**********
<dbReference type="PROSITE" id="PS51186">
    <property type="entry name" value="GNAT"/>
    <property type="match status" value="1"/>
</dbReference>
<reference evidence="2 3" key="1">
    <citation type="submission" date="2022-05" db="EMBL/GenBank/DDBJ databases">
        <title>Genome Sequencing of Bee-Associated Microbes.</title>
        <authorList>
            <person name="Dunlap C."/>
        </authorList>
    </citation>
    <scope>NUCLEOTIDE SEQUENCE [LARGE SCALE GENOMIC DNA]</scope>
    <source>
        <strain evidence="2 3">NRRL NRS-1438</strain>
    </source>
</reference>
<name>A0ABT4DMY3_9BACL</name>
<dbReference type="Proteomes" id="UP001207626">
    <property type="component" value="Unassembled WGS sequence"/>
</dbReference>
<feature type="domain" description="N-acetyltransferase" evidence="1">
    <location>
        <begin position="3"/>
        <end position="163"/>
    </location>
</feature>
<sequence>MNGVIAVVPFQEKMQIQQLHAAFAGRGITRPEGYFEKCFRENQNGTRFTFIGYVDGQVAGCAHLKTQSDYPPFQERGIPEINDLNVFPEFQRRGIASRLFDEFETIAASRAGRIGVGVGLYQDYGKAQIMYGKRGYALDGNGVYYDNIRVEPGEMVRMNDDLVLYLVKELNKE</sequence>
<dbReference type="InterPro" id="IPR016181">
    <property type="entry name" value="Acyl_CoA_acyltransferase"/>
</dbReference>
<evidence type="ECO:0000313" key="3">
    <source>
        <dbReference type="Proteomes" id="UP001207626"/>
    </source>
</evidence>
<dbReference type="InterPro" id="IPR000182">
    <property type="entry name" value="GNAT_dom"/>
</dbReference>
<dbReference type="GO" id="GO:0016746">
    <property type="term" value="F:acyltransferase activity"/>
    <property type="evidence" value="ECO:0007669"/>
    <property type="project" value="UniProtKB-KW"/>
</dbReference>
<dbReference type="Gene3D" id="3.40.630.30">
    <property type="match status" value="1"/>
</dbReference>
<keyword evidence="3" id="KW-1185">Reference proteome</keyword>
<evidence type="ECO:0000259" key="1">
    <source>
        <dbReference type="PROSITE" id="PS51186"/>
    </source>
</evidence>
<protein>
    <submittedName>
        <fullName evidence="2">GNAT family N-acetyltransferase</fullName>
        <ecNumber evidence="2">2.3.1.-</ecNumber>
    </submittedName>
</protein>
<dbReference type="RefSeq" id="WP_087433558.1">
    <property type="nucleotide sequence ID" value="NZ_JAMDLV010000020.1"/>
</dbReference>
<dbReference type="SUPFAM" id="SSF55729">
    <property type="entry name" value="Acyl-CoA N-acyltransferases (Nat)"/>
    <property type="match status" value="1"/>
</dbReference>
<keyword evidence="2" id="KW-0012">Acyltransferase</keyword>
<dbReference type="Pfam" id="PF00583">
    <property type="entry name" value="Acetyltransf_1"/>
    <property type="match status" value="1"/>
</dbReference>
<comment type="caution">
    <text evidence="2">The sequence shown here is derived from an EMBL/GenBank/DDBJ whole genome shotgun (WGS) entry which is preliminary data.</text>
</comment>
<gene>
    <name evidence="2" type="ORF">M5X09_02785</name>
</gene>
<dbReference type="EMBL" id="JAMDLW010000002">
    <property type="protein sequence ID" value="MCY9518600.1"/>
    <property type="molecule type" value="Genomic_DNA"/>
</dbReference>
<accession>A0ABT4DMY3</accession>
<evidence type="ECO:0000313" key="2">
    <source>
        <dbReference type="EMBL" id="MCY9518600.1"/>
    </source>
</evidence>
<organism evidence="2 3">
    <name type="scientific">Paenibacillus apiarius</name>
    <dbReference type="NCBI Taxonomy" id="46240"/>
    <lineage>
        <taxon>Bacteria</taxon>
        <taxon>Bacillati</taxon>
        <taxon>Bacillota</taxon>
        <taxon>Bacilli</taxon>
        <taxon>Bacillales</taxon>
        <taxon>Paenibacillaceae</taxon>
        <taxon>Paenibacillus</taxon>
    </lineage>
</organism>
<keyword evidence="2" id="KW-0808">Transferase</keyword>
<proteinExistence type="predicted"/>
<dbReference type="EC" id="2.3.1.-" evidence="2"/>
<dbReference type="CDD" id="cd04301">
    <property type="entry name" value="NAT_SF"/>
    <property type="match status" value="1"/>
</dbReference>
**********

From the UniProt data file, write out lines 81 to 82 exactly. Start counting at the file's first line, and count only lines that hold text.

<accession>A0ABT4DMY3</accession>
<evidence type="ECO:0000313" key="2">